#1.Andrea Solo Cello Rosin Full Cake
If you are looking for the best cello rosin, we think that the Andrea Solo Rosin is one of your better options. This cello rosin is very effective at changing your sound in a smoother and better way. Also, it just takes less rosin to achieve better string engagement.
Best Cello Rosin
- #1.Andrea Solo Cello Rosin Full Cake
- #2.Jade L’Opera Cello Rosin
- #3.Pirastro Cellisto Cello Rosin
- #4.Kolstein Cello Rosin
- #5.The Original Hill Dark Rosin for Cello
#1.Andrea Solo Cello Rosin Full Cake
When it comes to the best cello rosin, the Andrea Solo Cello Rosin is the way to go. We really like it because it gives you powerful sound projection without sacrificing or compromising on sensitivity.We really think that it stands out because it is very powerful yet it is also very good at getting extreme sensitivity and expression whenever you want it.
Another great feature is the fact that it is also very forgiving under high bow pressure. This also means that you won’t be getting sound cracks on the strings, which is a huge advantage in our opinion.And finally, we just want to say that it does have a noticeable change in sound after applying. It is suitable for anyone at any level who wants a smoother and better sound.
#2.Jade L’Opera Cello Rosin
Next, we have the Jade L’Opera Cello Rosin, which is the best cello rosin for those who want something high quality at a very affordable cost. In terms of texture, it makes your strings silky smooth.We also like the fact that you don’t have to spend much time in rubbing your bow strings in to get a good coat, even if it is your first time using it. We can’t say the same with other rosins.
And it is good to know that this stuff comes off much cleaner and easier than other brands and it is far less likely to even chip. In terms of durability, it simply lasts far longer than the average cello rosin.Yes, sure there are definitely better quality rosins out there with better durability, performance, and ease of installation and use, but not that this price point.
#3.Pirastro Cellisto Cello Rosin
If you want the best cello rosin, the Pirastro Cellisto Cello Rosin is a great choice. This rosin is made in Germany from the highest quality natural resins and proprietary ingredients.Although it commands a premium price tag, we think that it is totally justified as it makes even the worst of bows into something that is at least acceptable.
Perhaps the standout feature and the one that separates it from the competition is the fact that it won’t crack under small amounts of pressure, unlike some of the other brands that we tried.Also, some of the other pros are that it is small and easy to apply, it comes with a small tiny cloth, it produces a very rich sound, and it even comes in a nice box.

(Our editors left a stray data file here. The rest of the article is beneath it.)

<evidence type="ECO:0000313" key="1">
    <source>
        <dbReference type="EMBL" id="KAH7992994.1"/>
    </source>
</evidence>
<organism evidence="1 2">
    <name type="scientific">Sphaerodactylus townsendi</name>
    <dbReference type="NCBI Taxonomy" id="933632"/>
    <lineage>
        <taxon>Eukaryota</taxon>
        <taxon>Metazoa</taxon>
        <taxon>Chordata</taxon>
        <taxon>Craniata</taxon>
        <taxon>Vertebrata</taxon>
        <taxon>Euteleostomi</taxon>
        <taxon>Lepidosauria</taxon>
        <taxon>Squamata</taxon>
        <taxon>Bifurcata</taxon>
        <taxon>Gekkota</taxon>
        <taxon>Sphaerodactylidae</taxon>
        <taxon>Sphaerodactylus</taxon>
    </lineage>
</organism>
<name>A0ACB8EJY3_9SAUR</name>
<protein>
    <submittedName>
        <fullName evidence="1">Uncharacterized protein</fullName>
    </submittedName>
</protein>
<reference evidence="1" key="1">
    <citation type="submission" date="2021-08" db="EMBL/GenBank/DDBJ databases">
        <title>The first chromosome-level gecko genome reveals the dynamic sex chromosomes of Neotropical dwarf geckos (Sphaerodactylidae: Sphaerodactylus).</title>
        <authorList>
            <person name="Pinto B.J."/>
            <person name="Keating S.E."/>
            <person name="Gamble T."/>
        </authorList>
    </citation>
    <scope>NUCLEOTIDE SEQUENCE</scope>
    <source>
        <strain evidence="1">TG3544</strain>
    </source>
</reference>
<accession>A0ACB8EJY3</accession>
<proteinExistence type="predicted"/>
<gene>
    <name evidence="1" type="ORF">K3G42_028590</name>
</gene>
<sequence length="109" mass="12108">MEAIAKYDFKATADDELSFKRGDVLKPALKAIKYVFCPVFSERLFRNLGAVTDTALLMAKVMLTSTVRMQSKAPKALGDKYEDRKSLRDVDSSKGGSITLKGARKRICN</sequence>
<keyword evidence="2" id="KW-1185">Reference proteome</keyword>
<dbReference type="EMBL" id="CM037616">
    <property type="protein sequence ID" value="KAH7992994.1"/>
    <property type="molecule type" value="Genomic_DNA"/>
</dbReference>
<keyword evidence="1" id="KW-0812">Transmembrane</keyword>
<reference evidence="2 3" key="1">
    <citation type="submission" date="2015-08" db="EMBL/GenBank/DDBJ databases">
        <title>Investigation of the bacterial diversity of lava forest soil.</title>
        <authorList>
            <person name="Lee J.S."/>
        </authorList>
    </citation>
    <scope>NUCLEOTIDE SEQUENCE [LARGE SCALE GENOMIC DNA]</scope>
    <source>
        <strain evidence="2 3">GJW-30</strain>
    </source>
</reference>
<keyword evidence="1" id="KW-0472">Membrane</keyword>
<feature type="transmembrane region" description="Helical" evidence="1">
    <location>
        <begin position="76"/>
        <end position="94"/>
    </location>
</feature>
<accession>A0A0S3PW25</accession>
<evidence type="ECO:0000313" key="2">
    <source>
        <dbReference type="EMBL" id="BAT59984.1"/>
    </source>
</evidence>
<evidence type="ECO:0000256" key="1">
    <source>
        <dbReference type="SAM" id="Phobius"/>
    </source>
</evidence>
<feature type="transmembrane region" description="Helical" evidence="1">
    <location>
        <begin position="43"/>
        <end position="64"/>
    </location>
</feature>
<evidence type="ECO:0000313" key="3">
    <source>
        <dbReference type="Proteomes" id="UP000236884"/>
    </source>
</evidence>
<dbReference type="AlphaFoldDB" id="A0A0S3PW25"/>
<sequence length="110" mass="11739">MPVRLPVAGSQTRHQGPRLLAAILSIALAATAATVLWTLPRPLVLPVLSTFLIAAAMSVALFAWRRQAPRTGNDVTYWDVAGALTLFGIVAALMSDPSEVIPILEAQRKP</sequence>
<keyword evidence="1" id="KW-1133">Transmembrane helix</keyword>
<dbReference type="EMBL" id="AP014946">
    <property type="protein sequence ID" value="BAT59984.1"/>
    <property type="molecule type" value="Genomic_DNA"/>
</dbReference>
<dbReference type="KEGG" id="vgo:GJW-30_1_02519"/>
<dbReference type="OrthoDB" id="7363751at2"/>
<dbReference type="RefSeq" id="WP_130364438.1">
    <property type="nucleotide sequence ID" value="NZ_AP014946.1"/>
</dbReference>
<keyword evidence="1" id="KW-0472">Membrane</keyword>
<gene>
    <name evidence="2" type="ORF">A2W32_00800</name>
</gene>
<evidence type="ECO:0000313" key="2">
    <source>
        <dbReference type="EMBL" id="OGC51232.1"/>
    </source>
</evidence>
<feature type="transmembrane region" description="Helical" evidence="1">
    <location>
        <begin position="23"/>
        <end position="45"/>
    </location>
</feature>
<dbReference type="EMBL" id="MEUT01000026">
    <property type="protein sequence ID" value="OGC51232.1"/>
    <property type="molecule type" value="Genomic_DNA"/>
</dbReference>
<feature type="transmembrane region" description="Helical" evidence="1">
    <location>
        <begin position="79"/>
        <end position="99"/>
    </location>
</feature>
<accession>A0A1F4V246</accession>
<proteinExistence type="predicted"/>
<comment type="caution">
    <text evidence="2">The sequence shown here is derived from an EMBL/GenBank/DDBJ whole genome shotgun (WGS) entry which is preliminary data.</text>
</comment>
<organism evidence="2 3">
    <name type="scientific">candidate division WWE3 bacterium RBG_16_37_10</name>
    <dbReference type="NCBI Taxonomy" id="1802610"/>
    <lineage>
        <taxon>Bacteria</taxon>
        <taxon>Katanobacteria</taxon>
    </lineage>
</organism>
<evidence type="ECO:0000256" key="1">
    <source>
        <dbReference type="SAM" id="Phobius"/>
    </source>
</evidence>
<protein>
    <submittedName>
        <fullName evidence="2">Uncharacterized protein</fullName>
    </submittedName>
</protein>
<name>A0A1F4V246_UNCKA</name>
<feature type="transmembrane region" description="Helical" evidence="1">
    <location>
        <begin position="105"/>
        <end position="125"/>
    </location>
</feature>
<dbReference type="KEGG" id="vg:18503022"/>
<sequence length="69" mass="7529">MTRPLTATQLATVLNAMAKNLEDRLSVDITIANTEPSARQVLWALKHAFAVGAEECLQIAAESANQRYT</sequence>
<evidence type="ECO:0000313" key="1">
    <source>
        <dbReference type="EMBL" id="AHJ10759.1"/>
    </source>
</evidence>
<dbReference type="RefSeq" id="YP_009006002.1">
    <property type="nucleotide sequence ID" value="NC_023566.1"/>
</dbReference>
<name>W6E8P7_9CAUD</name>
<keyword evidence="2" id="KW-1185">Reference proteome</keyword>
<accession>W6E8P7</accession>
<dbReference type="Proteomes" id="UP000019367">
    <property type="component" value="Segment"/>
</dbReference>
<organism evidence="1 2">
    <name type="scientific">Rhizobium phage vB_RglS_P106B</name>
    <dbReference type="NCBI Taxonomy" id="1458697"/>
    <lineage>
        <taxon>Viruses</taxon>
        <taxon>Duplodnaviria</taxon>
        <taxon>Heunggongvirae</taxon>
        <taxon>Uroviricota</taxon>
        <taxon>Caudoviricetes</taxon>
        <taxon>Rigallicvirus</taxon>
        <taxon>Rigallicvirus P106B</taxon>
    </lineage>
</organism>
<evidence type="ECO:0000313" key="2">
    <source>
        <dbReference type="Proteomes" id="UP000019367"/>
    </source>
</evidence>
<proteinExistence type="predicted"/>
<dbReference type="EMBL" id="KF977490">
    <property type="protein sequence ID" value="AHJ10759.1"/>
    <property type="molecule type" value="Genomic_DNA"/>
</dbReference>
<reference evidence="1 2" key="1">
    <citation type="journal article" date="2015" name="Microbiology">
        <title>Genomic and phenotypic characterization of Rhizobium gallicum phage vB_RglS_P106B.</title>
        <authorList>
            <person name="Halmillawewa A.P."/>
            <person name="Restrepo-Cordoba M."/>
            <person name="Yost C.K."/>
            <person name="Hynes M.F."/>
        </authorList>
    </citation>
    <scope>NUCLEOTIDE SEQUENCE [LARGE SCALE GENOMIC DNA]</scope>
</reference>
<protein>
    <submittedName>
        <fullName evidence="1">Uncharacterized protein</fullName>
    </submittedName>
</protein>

#4.Kolstein Cello Rosin
Another pretty good option for those who need a good cello rosin is the Kolstein Cello Rosin. We really like it for the minimal dust that it makes, making it good for players with respiratory difficulties.This is a dark rosin that has minimal powdering and excellent grip. So this basically means that you get a quick response and a consistent sustain that both pros and amateur will like.
In our opinion, this rosin gives just the right amount of bite and it stays consistent throughout the length of the bow. In terms of grip, it is grippy but not too much like some other rosins.Unfortunately, one of the biggest drawbacks in our opinion is that it does not seem to hold its shape when in a warm or hot environment.
#5.The Original Hill Dark Rosin for Cello
Lastly, we have the Original Hill Dark Rosin, which is consider by many pros to be one of the best in the industry. This is a dark green rosin that grips pretty well and is slightly softer than the light. We think one of the standout features is that there is minimal dusting and that it doesn’t leave much in terms of having a residue. And the residue can be easily removed.
The tone this rosin produces is pretty even and it makes your bow incredibly responsive without any sort of harsh sounding noises. And the durability seems pretty acceptable in our opinion. One of the pitfalls with this rosin is that it is not really suitable for light and airy playing or even for louder cellos looking to fit into an orchestra as the handling is a bit clumsy.